Australia is home to hundreds of species of birds and many of them endemic to the region. These varieties of birds range from the smallest to the largest in the emus and cassowaries.
The emus are the second tallest bird in the world next to the ostrich. They can grow up to 190 centimetres tall and a length of up to 164 centimetres from bill to tail. Female emus are commonly larger than the males; they can weigh up to 60 kilograms.
They feed on various plants, seeds, and insects; and drinks plenty of water when they have the chance. But they can also survive without food and water for weeks. It commonly happens to the male emu when incubating the eggs for eight weeks during the breeding season. Females fight each other for mates and lay eggs. But it’s the role of males to take care of the eggs until they hatch. The male emus nurture their young.
With soft brown feather, long neck and legs, an emu can sprint and travel long distances. Although they cannot fly, their large tridactyl-toed feet enable them to run fast and swift.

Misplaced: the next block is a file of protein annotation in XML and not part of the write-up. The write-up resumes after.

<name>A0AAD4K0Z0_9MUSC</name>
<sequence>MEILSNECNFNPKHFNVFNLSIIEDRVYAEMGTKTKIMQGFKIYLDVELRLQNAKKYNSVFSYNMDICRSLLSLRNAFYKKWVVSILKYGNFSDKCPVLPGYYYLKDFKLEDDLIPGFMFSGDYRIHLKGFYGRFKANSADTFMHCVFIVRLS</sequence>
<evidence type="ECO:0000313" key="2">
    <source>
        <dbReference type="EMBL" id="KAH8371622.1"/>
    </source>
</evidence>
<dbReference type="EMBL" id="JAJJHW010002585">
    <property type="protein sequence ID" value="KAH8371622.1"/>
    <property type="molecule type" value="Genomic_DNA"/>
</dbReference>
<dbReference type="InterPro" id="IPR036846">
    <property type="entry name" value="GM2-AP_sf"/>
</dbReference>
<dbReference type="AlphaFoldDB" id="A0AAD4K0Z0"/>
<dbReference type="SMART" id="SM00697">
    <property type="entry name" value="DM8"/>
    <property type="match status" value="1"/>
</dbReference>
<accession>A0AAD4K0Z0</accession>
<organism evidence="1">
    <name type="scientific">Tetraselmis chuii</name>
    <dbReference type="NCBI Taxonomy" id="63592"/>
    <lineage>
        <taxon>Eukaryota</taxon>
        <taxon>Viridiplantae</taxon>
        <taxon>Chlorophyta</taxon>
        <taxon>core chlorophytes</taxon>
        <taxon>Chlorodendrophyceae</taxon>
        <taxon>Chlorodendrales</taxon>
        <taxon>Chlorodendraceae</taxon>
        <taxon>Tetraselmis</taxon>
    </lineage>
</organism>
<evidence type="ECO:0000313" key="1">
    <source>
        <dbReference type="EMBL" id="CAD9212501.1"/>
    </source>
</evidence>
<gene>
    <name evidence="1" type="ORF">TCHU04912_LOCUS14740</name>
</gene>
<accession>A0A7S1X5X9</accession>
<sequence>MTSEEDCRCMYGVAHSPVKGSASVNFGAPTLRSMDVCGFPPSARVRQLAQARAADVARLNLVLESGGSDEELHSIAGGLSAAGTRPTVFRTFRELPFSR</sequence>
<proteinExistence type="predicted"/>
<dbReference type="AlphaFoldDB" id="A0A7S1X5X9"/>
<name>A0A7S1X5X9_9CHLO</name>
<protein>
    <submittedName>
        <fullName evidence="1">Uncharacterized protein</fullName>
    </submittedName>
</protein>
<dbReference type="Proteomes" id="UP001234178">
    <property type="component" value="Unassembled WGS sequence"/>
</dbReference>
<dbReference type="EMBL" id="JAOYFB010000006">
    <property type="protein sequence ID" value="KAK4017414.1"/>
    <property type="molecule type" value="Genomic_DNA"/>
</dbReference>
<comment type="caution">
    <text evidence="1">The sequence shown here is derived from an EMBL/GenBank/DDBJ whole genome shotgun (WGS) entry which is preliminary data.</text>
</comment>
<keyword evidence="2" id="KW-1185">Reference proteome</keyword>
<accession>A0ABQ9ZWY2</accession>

The emu has a prominent place in Aboriginal mythology and creation stories. The bird has also become one of Australia’s cultural icons appearing with the kangaroo on the coat of arms, postage stamps, coins, and bank notes.
Endemic to Australia, they are all over the mainland. In the charming town of Halls Gap in the heart of the Grampians, emus and cassowaries freely roam in the swamps and grasslands.
Next to the emus are the cassowaries. They are flightless birds that can grow as tall as a human. Living mostly in the rainforests of north-eastern Australia, they are the third tallest bird next to the ostrich and the emu.
Female cassowaries are larger and brighter in colour than the males. They can grow up to 1.8 metres, but some female cassowaries can grow up to 2 meters tall. They weigh up to 59 kilograms. Having small wings and shaft-like feathers, they are agile runners that can navigate well in the rainforest, running up to 50 kilometres per hour with their wedge-shaped bodies.
Feeding on fruits, seeds, and grass shoots, cassowaries are known to be shy birds preferring to hide in the forests. But when provoked they can be fatal. They can chase, charge, and attack people using their sharp-clawed feet as weapons. With a powerful kick, they can injure humans and animals.
To spot cassowaries in the wild, the rainforests of north-eastern Queensland are the places to go.
Eco Platypus Tours designed a tour package that lets you explore the wilds of the Grampians and get up close and personal with the iconic emus.
Please check out our 1-Day Grampians National Park Tour.
Highlights of the tour includes passing through the historic gold towns of Beaufort and Ararat, exploring the natural beauty of the Grampians, learning about Aboriginal heritage and culture, encountering native wildlife, and visiting some spectacular lookouts and magnificent waterfalls.